Canadian Pacific Railway says its third quarter revenues are down, and one of the main reasons cited by chief executive officer Hunter Harrison is slower than expected grain movement this fall.
Interestingly, CP has been taking only about three-quarters of the grain offered by shippers.
There haven’t been public complaints about grain movement this fall. The system is working reasonably well, and yes, the amount of grain available for movement has been cut by a delayed harvest. Grain worth billions of dollars is still in the field, and much of what has been harvested is poor quality and requires more time than usual to market.
So Harrison is correct in that sense. What was touted as one of the biggest crops in history hasn’t lived up to its advance billing, and it was reasonable for the grain industry and the railways to be expecting a higher level of movement early in the crop year.
However, statistics released weekly by the Ag Transport Coalition show that CP’s performance has been lagging that of Canadian National Railway by a considerably margin.
For full disclosure, I am executive director of the Inland Terminal Association of Canada, which involves five grain terminals that are at least 50 percent farmer owned. ITAC is one of the many organizations funding the weekly performance reports by the Ag Transport Coalition.
The most recent report shows that shippers ordered an average of 4,136 cars per week from CN and 4,490 cars a week from CP during the first nine weeks of the crop year starting Aug. 1. In week nine, 5,084 cars were ordered from CN and 6,187 cars from CP.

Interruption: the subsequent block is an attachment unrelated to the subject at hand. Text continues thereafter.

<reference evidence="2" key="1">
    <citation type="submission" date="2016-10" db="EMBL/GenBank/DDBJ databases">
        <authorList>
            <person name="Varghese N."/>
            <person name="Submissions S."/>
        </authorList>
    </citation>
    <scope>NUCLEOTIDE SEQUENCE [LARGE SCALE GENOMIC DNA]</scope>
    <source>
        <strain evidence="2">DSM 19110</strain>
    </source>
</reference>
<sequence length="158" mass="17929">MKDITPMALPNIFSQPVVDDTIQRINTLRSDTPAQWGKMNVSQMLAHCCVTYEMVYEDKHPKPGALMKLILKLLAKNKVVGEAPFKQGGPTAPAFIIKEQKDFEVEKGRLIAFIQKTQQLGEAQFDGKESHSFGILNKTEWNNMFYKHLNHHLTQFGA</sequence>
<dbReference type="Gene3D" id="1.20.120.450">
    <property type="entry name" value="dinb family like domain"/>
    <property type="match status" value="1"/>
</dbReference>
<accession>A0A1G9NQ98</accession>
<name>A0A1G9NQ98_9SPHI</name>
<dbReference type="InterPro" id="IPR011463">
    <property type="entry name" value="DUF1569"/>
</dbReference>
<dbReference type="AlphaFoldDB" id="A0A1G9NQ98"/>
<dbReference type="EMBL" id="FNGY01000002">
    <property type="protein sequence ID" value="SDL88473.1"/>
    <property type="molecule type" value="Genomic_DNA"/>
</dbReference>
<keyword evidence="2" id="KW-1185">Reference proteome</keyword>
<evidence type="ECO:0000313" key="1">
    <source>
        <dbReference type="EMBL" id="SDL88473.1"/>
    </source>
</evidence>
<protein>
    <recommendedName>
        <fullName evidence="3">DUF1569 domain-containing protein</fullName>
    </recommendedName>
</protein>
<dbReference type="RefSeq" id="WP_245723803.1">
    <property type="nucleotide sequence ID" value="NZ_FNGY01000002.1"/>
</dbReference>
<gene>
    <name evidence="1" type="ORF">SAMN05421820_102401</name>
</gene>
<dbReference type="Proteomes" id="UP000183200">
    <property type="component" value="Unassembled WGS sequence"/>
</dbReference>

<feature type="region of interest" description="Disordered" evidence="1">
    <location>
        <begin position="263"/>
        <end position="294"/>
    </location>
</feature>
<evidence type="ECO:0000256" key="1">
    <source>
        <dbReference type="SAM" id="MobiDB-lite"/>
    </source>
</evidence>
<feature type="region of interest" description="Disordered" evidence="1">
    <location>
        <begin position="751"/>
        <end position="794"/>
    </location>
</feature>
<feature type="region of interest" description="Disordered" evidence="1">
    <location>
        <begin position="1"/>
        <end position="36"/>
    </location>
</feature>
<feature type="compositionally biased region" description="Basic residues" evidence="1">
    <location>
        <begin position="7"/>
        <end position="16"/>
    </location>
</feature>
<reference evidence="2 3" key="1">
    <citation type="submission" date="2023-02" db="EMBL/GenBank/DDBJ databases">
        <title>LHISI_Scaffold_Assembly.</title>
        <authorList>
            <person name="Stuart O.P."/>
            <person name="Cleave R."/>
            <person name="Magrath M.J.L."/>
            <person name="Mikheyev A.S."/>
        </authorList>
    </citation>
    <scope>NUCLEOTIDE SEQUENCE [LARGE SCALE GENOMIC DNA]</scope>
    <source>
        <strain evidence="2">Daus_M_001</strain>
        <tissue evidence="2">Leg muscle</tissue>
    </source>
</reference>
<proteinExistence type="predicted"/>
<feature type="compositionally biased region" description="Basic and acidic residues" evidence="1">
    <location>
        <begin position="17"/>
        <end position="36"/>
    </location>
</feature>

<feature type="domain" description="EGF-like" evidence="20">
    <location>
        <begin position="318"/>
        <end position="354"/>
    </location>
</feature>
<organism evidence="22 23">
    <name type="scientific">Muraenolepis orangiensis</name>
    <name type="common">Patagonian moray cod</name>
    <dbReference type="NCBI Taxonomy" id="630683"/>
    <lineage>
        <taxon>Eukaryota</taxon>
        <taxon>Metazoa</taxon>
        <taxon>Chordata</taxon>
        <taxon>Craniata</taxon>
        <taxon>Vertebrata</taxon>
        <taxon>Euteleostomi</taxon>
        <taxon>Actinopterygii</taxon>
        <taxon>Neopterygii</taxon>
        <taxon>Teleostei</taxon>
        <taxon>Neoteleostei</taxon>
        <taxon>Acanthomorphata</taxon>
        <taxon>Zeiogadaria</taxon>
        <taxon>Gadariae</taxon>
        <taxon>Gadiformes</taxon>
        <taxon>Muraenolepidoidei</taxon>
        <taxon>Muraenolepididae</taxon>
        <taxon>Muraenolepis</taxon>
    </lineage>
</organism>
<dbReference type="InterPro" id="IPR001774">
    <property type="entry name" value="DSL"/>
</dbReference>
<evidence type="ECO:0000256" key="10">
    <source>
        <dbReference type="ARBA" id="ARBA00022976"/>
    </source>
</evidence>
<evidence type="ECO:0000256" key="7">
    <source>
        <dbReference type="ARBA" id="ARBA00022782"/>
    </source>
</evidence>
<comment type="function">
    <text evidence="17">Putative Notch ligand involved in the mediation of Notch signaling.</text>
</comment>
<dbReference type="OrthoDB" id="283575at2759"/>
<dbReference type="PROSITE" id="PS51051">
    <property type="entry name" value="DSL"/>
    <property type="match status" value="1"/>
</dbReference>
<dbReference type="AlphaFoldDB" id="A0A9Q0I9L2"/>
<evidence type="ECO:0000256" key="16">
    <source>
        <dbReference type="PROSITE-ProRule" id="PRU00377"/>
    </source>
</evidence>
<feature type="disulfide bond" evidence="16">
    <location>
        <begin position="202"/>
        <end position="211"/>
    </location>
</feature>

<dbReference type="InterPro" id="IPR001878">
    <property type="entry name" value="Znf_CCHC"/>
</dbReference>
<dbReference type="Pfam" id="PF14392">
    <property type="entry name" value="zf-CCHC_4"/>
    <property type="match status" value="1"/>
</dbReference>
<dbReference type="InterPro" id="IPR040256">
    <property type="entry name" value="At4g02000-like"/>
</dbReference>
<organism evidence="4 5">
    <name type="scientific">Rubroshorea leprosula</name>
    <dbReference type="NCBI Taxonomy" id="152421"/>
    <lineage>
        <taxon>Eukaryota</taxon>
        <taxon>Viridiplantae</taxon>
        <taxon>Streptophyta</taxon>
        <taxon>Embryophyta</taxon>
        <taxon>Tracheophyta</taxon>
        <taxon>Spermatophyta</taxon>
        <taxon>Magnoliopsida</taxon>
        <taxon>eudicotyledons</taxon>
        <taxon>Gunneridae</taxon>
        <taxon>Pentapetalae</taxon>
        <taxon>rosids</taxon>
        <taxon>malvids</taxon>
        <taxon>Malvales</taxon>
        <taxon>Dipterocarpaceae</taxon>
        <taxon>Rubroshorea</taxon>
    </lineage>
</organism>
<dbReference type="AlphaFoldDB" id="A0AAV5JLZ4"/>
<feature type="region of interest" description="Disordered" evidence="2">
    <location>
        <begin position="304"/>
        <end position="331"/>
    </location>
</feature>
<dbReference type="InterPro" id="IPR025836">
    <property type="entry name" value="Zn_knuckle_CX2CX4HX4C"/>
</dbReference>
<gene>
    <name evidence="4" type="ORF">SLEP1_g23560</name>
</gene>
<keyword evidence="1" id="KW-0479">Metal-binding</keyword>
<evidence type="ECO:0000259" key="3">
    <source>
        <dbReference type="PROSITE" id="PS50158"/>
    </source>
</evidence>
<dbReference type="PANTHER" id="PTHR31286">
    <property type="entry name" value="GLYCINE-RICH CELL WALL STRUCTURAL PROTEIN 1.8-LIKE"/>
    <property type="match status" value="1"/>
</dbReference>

CN supplied 93 percent of the cars ordered that week, while CP supplied only 75 per cent. The unfulfilled demand for the week adds up to 372 cars for CN and 1,542 cars for CP, and that’s just for one week. Perhaps CP’s revenue results would be better if it was supplying and moving a higher proportion of the cars ordered.
This isn’t just one bad week. CP’s percentage of hopper cars supplied has been below last year’s percentages in all but one of the nine weeks.
Dwell times is another measurement in the Ag Transport Coalition reports, which is how long cars sit at a delivery point after they are loaded and ready to go. Elevator companies typically have 24 hours to load a block of cars after they are delivered or face freight penalties.
In week 9, filled hopper cars on CN lines waited an average of 18 hours at origin, while the wait was 46 hours on CP lines. However, it should be pointed out that this is a lot better than last year’s 87 hour wait time.
CP recently announced that it has created a supply chain score card to track weekly grain movement and any problems that arise. More data and analysis is always good, but the Ag Transport Coalition reports are providing insights not previously available. It would make more sense for the railways to co-operate on existing reports rather than creating their own.
Harrison may bemoan this year’s delayed movement of prairie grain, but the business isn’t lost. Almost all grain is captive to rail, and most of it is captive to one railway. The railways will get the business. They end up moving about the same amount of grain in total whether they provide good service or poor service.